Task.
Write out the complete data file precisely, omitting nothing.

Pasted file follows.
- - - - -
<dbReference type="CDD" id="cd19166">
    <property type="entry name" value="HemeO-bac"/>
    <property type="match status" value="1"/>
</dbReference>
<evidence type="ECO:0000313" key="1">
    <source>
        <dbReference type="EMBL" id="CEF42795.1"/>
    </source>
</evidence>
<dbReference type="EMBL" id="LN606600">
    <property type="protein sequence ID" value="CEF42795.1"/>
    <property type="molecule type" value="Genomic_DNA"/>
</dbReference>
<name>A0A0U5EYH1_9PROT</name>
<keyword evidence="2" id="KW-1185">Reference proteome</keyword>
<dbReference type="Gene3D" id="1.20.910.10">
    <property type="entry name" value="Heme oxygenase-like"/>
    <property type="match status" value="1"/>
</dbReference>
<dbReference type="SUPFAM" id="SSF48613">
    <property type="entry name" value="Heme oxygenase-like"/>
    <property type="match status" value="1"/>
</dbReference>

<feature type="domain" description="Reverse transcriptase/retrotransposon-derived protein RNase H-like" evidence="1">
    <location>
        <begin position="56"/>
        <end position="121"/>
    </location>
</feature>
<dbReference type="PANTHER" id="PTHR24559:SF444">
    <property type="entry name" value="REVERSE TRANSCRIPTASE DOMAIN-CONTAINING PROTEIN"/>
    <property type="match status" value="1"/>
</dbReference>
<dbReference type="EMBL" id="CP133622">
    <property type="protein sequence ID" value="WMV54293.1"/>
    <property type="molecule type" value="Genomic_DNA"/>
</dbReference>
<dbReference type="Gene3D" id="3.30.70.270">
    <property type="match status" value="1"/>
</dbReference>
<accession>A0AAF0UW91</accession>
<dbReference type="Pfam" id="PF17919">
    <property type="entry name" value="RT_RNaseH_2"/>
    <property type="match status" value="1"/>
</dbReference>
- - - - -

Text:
<dbReference type="CDD" id="cd19166">
    <property type="entry name" value="HemeO-bac"/>
    <property type="match status" value="1"/>
</dbReference>
<evidence type="ECO:0000313" key="1">
    <source>
        <dbReference type="EMBL" id="CEF42795.1"/>
    </source>
</evidence>
<dbReference type="EMBL" id="LN606600">
    <property type="protein sequence ID" value="CEF42795.1"/>
    <property type="molecule type" value="Genomic_DNA"/>
</dbReference>
<name>A0A0U5EYH1_9PROT</name>
<keyword evidence="2" id="KW-1185">Reference proteome</keyword>
<dbReference type="Gene3D" id="1.20.910.10">
    <property type="entry name" value="Heme oxygenase-like"/>
    <property type="match status" value="1"/>
</dbReference>
<dbReference type="SUPFAM" id="SSF48613">
    <property type="entry name" value="Heme oxygenase-like"/>
    <property type="match status" value="1"/>
</dbReference>

<feature type="domain" description="Reverse transcriptase/retrotransposon-derived protein RNase H-like" evidence="1">
    <location>
        <begin position="56"/>
        <end position="121"/>
    </location>
</feature>
<dbReference type="PANTHER" id="PTHR24559:SF444">
    <property type="entry name" value="REVERSE TRANSCRIPTASE DOMAIN-CONTAINING PROTEIN"/>
    <property type="match status" value="1"/>
</dbReference>
<dbReference type="EMBL" id="CP133622">
    <property type="protein sequence ID" value="WMV54293.1"/>
    <property type="molecule type" value="Genomic_DNA"/>
</dbReference>
<dbReference type="Gene3D" id="3.30.70.270">
    <property type="match status" value="1"/>
</dbReference>
<accession>A0AAF0UW91</accession>
<dbReference type="Pfam" id="PF17919">
    <property type="entry name" value="RT_RNaseH_2"/>
    <property type="match status" value="1"/>
</dbReference>